•         What is your personal commitment to ensuring these limits are adhered to?”

We have replied:

The Socialist Party accepts that global warming is slowly taking place and that the past and present release of carbon dioxide into the atmosphere from the burning of fossil fuels is largely responsible. So, yes, there is a need to cut back on this by employing alternative methods of generating energy.

As this is a global problem, to deal with it requires co-ordinated action on a world scale but this is proving impossible under capitalism because of vested commercial interests and the security of energy supply considerations of the various competing states into which the world is divided.

As Naomi Klein has pointed out in her recent book ‘This Changes Everything: Capitalism vs the Climate’, it is the capitalist system of production for profit by competing enterprises that is responsible both for the existence of the problem and for impeding effective action to deal with it. Some timid and wholly inadequate measures may be agreed at international level but that’s the most that will happen under capitalism, as we explain in this article “Too Little, Too Late”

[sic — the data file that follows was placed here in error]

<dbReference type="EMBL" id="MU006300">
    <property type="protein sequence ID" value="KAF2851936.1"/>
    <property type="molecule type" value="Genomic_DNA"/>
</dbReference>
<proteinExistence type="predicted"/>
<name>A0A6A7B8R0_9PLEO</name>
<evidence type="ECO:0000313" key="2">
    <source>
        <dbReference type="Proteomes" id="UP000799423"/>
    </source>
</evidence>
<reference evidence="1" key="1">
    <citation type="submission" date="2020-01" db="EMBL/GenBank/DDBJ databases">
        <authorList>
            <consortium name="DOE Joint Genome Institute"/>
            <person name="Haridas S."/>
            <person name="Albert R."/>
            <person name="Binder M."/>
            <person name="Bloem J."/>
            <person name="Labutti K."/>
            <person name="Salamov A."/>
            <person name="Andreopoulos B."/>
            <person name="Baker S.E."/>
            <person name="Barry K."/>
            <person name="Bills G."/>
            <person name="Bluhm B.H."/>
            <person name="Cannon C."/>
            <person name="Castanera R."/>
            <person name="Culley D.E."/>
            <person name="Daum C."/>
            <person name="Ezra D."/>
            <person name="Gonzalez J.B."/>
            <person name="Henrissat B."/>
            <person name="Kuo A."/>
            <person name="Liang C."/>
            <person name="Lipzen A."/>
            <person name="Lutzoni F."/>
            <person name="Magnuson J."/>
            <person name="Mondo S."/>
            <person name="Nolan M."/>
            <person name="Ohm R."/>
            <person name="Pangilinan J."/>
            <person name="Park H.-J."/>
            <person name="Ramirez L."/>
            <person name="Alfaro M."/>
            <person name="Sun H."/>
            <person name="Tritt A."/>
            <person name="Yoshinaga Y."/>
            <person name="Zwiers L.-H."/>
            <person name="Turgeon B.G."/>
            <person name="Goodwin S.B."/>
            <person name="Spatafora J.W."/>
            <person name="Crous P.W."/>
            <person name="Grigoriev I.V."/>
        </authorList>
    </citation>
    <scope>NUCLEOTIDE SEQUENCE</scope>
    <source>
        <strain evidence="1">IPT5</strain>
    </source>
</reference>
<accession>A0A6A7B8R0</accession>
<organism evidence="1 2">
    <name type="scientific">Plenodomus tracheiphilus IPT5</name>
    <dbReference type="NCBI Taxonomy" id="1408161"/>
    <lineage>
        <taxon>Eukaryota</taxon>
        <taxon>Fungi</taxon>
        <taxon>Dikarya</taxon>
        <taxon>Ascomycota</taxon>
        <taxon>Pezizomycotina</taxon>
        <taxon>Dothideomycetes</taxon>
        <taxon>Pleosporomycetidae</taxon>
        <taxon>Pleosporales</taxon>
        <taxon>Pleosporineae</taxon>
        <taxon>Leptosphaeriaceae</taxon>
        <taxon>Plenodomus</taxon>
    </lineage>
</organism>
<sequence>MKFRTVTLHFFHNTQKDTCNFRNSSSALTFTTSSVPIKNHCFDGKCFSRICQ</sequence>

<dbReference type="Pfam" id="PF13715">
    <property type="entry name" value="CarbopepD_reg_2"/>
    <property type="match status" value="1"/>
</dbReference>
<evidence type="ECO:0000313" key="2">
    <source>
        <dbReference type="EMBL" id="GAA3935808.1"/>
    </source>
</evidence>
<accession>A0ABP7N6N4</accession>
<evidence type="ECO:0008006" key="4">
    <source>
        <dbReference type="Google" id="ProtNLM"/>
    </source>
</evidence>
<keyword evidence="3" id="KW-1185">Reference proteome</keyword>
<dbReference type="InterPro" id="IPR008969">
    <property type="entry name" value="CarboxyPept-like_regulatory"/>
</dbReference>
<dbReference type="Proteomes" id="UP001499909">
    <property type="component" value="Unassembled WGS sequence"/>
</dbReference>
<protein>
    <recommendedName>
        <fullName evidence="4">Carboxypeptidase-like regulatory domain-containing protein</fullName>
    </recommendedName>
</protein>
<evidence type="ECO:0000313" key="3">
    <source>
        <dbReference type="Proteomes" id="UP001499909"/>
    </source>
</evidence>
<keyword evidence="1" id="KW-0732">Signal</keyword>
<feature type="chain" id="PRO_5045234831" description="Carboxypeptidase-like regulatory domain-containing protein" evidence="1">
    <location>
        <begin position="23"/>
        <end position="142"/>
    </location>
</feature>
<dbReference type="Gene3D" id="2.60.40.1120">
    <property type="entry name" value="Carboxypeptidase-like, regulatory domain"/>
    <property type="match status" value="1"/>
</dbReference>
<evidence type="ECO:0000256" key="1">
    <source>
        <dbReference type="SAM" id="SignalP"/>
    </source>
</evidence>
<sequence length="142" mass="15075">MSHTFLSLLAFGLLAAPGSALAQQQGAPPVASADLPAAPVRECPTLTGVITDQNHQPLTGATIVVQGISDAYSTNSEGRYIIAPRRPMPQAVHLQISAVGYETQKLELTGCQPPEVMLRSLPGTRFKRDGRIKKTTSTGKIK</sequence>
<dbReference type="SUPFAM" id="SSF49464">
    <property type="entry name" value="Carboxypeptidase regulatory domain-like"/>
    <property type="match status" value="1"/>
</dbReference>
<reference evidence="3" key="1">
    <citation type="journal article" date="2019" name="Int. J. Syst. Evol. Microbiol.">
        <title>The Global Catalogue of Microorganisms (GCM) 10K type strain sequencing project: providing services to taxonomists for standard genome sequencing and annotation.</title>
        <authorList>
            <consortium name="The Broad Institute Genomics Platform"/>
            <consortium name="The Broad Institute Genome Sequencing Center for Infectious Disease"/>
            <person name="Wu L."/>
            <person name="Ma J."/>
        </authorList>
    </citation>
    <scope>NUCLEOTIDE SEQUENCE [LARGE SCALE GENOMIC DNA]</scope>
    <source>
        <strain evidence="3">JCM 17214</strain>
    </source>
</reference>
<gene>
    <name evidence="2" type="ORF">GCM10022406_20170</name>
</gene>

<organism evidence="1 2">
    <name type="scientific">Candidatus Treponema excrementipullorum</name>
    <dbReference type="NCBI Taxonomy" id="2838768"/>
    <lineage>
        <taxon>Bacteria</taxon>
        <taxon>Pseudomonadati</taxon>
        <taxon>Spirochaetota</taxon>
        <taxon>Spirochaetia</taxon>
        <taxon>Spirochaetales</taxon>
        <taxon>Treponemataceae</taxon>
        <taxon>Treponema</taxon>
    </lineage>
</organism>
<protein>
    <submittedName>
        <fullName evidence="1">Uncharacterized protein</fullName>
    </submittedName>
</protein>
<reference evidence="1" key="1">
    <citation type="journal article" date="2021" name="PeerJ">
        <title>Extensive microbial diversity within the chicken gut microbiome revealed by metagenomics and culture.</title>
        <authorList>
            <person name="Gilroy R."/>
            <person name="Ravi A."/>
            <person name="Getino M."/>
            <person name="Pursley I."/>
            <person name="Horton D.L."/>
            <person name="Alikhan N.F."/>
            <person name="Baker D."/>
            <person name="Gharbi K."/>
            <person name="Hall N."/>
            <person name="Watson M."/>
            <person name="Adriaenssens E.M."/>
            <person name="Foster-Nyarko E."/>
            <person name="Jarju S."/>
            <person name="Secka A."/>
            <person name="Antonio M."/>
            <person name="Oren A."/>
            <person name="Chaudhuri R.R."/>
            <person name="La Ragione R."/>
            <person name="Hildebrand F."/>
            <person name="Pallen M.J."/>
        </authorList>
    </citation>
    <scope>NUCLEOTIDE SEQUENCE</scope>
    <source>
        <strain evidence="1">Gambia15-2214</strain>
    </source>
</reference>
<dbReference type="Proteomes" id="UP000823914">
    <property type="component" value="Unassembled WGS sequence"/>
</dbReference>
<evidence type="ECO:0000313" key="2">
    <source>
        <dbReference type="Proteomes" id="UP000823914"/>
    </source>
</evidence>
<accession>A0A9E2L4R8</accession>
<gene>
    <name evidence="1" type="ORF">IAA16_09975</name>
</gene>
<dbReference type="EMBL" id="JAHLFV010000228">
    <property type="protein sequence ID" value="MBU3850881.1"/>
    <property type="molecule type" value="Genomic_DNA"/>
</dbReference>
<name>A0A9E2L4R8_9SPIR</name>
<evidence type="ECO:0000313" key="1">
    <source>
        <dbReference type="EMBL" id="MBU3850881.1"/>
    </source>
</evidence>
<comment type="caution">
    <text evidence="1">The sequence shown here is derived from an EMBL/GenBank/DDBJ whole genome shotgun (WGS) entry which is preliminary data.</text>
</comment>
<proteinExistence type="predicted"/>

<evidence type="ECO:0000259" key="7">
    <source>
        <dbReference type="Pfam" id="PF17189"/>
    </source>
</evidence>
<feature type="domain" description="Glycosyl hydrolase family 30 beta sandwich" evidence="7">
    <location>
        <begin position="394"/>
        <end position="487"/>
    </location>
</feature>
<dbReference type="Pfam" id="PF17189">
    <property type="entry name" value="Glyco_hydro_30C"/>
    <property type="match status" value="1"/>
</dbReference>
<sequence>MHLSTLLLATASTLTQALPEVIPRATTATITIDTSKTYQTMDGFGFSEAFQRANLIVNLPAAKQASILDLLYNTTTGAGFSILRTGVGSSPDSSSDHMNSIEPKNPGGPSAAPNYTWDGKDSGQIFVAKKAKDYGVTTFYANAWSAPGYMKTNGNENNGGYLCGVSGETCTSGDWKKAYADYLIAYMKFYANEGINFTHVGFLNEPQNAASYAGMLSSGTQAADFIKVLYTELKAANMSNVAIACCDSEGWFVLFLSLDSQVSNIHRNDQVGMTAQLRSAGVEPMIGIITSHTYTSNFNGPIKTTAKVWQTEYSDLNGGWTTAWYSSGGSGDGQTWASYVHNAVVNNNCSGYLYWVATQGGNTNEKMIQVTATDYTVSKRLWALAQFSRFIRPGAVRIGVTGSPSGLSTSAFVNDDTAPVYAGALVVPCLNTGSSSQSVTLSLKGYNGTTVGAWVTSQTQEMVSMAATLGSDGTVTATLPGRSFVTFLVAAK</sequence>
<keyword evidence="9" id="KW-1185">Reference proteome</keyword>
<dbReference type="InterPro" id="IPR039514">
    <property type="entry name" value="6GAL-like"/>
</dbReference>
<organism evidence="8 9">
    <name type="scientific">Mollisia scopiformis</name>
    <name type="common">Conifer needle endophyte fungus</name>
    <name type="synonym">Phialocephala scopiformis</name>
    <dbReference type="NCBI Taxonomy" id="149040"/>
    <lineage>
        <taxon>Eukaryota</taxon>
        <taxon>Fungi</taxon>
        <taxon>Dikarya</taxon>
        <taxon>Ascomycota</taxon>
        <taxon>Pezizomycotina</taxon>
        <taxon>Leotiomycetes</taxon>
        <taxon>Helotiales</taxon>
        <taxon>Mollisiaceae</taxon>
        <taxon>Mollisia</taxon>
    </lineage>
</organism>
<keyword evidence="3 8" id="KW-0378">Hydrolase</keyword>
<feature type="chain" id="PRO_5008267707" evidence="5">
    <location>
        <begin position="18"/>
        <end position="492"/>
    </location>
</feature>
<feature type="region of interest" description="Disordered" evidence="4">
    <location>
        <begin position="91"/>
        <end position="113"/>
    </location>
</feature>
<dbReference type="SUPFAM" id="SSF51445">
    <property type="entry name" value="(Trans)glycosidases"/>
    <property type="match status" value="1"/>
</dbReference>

This is why we say that the only framework within which the problem can be rationally and lastingly dealt with is where the Earth’s natural and industrial resources have become the common heritage of all humanity. To make this point, and to encourage action to bring about such a world, is one of the reasons why we are standing in this election.

We have no specific policies for dealing with the problem within capitalism. In fact we think this is a waste of valuable time – fiddling while Rome burns – as the problem continues and gets worse. We know that the scientific knowledge and the technological ability to deal effectively with the problem exist and are confident that they would be rapidly applied once world capitalism has been replaced by a world of common ownership, democratic control and production directly for use not profit.